Harness the Power of this Simple Tool

today I am going to share with you the most effective and possibly the simplest technique to improve your process.  Use this tool properly and you could increase capacity, decrease costs and improve plant performance instantaneously.  You probably have this tool at your fingertips and all you need is to do is learn how to use it.

Curious?

The humble 8 1/2″ x 11″ sheet of paper (or 11″ x 17″ for those of you with big processes) is perhaps the simplest, most powerful and most versatile tool known to man.  Using nothing more than a blank piece of paper and a writing implement we can quickly analyze any process and identify multiple opportunities for improving the process.  Stick with me for a few minutes and I’ll guarantee that you will see results.

The Black Box Technique

Here is what I would like you to do

  1. Arrange the blank sheet of paper landscape on your desk and draw a large box in the middle of the sheet.   Inside the box, identify the process.  The process can be defined any way you desire and it can be a single operation in the plant or the entire plant – your choice.
  2. Label the sides of the box as follows:
    1. Left Side – Raw Materials
    2. Right Side – Product
    3. Top – Processing Inputs
    4. Bottom – Waste Outputs
  3. Calculate the Ideal Process Efficiency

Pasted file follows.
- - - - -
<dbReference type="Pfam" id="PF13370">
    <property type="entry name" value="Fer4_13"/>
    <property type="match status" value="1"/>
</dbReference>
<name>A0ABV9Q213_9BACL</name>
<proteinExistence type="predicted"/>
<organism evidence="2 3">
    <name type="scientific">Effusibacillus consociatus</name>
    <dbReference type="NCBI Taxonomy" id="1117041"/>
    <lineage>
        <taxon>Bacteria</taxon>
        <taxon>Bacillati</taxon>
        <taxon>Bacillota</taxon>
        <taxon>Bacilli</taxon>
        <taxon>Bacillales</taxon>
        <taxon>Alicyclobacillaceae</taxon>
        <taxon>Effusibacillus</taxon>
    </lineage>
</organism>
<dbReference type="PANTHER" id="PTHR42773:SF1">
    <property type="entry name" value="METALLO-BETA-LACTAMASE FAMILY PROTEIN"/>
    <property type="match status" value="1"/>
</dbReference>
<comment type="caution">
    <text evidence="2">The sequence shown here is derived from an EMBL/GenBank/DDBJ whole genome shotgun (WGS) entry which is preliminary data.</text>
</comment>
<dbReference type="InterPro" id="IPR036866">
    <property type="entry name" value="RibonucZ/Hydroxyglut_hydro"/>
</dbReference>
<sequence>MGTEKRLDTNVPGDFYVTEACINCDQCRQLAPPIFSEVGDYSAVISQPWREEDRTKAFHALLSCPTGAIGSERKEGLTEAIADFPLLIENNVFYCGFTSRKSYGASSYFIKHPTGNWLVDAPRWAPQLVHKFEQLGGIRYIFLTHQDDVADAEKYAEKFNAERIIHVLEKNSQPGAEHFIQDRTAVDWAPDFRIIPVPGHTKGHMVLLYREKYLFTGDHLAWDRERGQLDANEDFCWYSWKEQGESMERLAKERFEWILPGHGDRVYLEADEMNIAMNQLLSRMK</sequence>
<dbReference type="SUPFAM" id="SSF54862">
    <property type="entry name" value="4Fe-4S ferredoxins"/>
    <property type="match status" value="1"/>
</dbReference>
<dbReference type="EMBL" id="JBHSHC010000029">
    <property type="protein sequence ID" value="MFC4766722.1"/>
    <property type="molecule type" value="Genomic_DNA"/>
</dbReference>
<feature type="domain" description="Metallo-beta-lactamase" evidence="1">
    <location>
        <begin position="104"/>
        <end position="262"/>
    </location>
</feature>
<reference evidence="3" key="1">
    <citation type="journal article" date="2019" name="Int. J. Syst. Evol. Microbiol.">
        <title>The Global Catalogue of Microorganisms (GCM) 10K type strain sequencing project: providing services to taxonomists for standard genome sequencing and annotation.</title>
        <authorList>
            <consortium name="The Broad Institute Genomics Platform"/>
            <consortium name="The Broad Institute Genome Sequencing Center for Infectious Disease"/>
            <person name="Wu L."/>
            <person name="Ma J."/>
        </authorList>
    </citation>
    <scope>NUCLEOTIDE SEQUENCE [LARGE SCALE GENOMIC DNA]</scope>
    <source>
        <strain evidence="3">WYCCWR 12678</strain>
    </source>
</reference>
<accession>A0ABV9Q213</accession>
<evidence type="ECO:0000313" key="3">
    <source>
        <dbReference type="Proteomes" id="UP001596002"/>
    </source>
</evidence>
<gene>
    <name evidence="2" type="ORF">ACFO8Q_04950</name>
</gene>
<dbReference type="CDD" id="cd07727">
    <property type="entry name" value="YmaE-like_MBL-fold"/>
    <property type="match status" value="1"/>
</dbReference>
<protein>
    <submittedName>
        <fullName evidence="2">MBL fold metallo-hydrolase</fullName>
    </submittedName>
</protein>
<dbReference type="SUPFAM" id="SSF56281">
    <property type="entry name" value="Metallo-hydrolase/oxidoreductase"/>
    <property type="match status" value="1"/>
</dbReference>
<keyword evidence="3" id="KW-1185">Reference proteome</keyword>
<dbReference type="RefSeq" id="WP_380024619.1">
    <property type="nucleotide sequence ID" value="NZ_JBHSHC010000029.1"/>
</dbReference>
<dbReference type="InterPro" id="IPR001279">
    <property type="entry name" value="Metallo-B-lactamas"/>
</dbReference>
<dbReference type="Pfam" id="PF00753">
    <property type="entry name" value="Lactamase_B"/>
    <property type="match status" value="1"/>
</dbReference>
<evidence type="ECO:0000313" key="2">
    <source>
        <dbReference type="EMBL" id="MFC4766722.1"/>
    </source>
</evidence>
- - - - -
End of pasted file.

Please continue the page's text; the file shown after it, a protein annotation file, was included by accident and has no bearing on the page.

1. Begin with the Right Side – Product.  Draw a single arrow leaving the box and identify it as the product.  It is important to carefully identify the quantity of product produced in whatever measure you desire.  Typical could be pounds, liters, 1000 cubic feet, tons, etc.  Convert this quantity into a dollar value by multiplying the product quantity by the sale price.  Caution –  the sale price is not Work in Process (WIP), it is the actual price you would receive if you sold the finished product. Vfp
    2. Move to the Left Side – Raw Materials.  Draw an arrow entering the box for each raw material.  It is very important to consider only the materials that eventually become the product and not materials that are part of the process. For each raw material, identify the quantity required to produce the identified product quantity.  Convert each quantity into a dollar value by multiplying the product quantity by the purchase price (delivered to site including any taxes).  Add all of the raw material costs together.  Vrm
    3. Subtract the raw materials sum from the finished product value.  Divide this value by the finished product value and multiply by 100% to obtain the Ideal Process EfficiencyIPE((Vfp – Vrm)/Vfp))* 100%.  This would be the expected efficiency expressed as profit per dollar of sales.  This assumes no transaction  costs, no process costs, no energy costs, no waste costs, no financing costs, no transportation costs, no taxes, no labor costs, no permits, no fees, no facility costs, no equipment costs, no maintenance costs, no spoilage costs, not storage costs and no sales costs.  The Ideal Process Efficiency is affected by only two factors, the cost of raw materials and the price of the finished product.
  4. Now let’s consider the Processing Inputs.  You’ll need several arrows for these and if you write large you will probably run our of space.  Please note that the way I define the categories is probably different that the way your cost accounting team would do it.  The typical unit-costing methodology used by many companies has some serious flaws that go well beyond the scope of this method.